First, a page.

Food tastes better when you eat at a mirror
A new study has suggested that food might actually taste better when you can see your own reflection.
The peculiar claim comes courtesy of researchers at Nagoya University in Japan who wanted to further explore a phenomenon known as "the social facilitation of eating" which concerns the previous discovery that people enjoy food more when they eat in the company of others.
For their experiment, the scientists decided to see if eating in front of a mirror could fool the brain in to believing that another person was present, thus improving the taste of the food.
"We wanted to find out what the minimum requirement is for the social facilitation of eating," said study lead author Dr Ryuzaburo Nakata. "Does another person have to actually be physically present, or is information suggesting the presence of others sufficient ?"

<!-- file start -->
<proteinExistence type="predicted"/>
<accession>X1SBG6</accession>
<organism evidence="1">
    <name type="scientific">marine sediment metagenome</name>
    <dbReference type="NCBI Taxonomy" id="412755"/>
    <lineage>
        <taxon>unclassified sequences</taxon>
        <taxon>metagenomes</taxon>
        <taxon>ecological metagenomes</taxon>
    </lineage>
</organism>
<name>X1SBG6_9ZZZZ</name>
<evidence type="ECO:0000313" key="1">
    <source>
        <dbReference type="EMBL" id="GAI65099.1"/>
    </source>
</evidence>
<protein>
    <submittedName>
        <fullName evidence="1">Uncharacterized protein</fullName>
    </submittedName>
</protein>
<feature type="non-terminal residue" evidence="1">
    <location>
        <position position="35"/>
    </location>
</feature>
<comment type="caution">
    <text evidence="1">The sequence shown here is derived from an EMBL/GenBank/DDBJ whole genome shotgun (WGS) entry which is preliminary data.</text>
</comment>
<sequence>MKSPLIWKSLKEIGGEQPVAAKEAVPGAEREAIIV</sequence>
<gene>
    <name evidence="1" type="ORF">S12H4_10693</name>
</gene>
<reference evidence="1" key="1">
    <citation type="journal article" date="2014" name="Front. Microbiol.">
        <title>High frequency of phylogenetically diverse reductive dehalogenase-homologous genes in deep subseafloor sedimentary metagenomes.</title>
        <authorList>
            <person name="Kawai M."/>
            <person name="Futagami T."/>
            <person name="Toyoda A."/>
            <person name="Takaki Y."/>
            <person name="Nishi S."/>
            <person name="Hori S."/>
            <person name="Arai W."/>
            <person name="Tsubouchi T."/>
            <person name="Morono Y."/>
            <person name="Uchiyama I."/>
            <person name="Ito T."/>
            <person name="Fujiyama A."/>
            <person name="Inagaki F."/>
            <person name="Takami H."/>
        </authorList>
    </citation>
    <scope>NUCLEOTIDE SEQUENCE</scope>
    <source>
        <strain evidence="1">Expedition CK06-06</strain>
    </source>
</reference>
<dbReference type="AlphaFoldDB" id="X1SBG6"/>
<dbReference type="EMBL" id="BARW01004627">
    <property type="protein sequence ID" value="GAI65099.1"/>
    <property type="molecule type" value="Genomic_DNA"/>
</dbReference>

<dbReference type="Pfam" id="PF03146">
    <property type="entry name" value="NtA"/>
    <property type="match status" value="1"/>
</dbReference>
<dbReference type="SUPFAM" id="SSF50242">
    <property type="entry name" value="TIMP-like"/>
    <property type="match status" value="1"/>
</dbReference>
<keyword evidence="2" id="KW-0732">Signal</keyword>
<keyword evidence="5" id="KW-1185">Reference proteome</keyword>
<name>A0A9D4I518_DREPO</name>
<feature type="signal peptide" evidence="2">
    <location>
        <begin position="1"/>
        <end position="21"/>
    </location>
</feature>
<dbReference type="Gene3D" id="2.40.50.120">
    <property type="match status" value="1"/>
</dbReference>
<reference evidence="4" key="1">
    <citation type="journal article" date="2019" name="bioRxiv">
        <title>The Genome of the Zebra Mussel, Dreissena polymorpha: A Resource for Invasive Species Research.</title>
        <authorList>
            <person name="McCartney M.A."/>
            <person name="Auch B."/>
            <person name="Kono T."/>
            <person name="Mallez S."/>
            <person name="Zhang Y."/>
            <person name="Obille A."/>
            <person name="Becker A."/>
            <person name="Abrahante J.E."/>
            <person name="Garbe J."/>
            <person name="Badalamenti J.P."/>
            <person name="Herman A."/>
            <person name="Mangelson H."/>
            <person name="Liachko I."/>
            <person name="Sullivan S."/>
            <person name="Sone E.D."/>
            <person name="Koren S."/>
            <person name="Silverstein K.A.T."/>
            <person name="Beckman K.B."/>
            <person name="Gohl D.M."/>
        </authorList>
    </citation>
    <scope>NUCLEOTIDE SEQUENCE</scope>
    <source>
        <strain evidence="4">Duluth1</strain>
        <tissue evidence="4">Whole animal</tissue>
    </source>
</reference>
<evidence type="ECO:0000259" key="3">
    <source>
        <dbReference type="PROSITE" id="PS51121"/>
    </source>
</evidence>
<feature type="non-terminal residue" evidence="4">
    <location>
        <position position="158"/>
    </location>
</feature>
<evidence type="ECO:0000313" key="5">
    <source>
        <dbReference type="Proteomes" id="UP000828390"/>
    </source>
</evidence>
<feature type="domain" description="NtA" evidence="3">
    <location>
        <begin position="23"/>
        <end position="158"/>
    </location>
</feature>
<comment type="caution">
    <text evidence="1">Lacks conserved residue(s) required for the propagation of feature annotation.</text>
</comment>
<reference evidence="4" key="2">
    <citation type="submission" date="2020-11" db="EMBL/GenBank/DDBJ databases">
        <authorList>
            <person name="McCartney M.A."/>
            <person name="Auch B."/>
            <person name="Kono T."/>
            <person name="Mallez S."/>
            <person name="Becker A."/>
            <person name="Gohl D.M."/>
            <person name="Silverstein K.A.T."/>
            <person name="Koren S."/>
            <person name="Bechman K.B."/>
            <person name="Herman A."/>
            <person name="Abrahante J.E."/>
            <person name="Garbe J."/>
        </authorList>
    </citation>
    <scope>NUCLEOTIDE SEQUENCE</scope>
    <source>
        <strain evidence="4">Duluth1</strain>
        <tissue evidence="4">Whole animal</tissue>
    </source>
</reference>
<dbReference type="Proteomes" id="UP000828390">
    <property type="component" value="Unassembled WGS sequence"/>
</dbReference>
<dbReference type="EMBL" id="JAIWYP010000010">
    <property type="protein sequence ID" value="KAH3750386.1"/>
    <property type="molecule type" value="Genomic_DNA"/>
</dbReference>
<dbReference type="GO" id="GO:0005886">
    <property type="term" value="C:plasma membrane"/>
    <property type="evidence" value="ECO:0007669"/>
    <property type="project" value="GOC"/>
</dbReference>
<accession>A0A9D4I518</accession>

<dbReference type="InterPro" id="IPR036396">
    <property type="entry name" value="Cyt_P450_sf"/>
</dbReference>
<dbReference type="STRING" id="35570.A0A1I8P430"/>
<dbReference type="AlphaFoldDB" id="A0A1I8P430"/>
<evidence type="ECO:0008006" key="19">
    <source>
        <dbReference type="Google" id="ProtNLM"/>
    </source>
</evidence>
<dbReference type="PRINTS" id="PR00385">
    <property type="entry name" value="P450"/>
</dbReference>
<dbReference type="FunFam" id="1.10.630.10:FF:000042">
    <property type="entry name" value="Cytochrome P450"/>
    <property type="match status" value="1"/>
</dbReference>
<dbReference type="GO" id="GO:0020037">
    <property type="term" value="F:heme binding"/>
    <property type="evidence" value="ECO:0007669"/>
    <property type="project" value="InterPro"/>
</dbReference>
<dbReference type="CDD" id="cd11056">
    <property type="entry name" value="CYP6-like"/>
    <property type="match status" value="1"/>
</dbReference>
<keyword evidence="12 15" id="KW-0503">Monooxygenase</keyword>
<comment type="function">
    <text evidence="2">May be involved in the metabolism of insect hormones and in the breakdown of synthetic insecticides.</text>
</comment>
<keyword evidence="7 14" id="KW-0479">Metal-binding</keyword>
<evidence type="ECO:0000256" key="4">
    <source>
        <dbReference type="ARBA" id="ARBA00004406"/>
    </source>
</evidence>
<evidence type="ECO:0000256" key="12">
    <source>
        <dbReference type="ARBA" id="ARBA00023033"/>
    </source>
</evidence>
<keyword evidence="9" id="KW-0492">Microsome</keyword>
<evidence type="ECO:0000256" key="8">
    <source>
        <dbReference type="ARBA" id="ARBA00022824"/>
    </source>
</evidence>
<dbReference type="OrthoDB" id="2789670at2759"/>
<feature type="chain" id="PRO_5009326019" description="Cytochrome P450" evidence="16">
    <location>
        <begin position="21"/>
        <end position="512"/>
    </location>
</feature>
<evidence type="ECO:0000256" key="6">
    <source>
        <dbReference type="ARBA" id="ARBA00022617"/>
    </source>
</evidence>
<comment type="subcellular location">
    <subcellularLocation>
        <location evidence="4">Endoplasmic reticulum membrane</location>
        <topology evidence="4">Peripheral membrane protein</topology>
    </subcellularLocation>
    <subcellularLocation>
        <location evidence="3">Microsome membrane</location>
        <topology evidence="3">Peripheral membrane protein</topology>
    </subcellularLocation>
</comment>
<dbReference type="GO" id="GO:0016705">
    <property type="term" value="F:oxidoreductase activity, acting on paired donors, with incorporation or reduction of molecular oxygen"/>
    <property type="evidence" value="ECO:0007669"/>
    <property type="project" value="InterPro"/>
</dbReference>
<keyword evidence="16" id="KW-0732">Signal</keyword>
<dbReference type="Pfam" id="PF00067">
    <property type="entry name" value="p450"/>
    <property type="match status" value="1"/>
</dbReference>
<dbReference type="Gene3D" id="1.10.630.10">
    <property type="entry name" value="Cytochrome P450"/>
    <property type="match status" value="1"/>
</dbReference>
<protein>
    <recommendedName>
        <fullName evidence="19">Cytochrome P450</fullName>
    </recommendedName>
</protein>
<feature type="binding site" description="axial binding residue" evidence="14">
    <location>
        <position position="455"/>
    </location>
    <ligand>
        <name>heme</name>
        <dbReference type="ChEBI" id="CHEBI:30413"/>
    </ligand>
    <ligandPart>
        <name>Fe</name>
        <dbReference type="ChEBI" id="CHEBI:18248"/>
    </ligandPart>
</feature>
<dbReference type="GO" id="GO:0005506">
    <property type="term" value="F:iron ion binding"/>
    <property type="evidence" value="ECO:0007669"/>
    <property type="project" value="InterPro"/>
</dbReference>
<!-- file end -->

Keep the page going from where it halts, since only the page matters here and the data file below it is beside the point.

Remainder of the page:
The results of the experiment, which involved 16 volunteers, indicated that sitting in front of a mirror actually did improve the taste of the food by as much as 25%.
The team believes that the findings could help lonely older people eat larger helpings.
"Studies have shown that for older adults, enjoying food is associated with quality of life, and frequently eating alone is associated with depression and loss of appetite," wrote Dr Nakata.
"Our findings therefore suggest a possible approach to improving the appeal of food, and quality of life, for older people who do not have company when they eat for example, those who have suffered loss or are far away from their loved ones.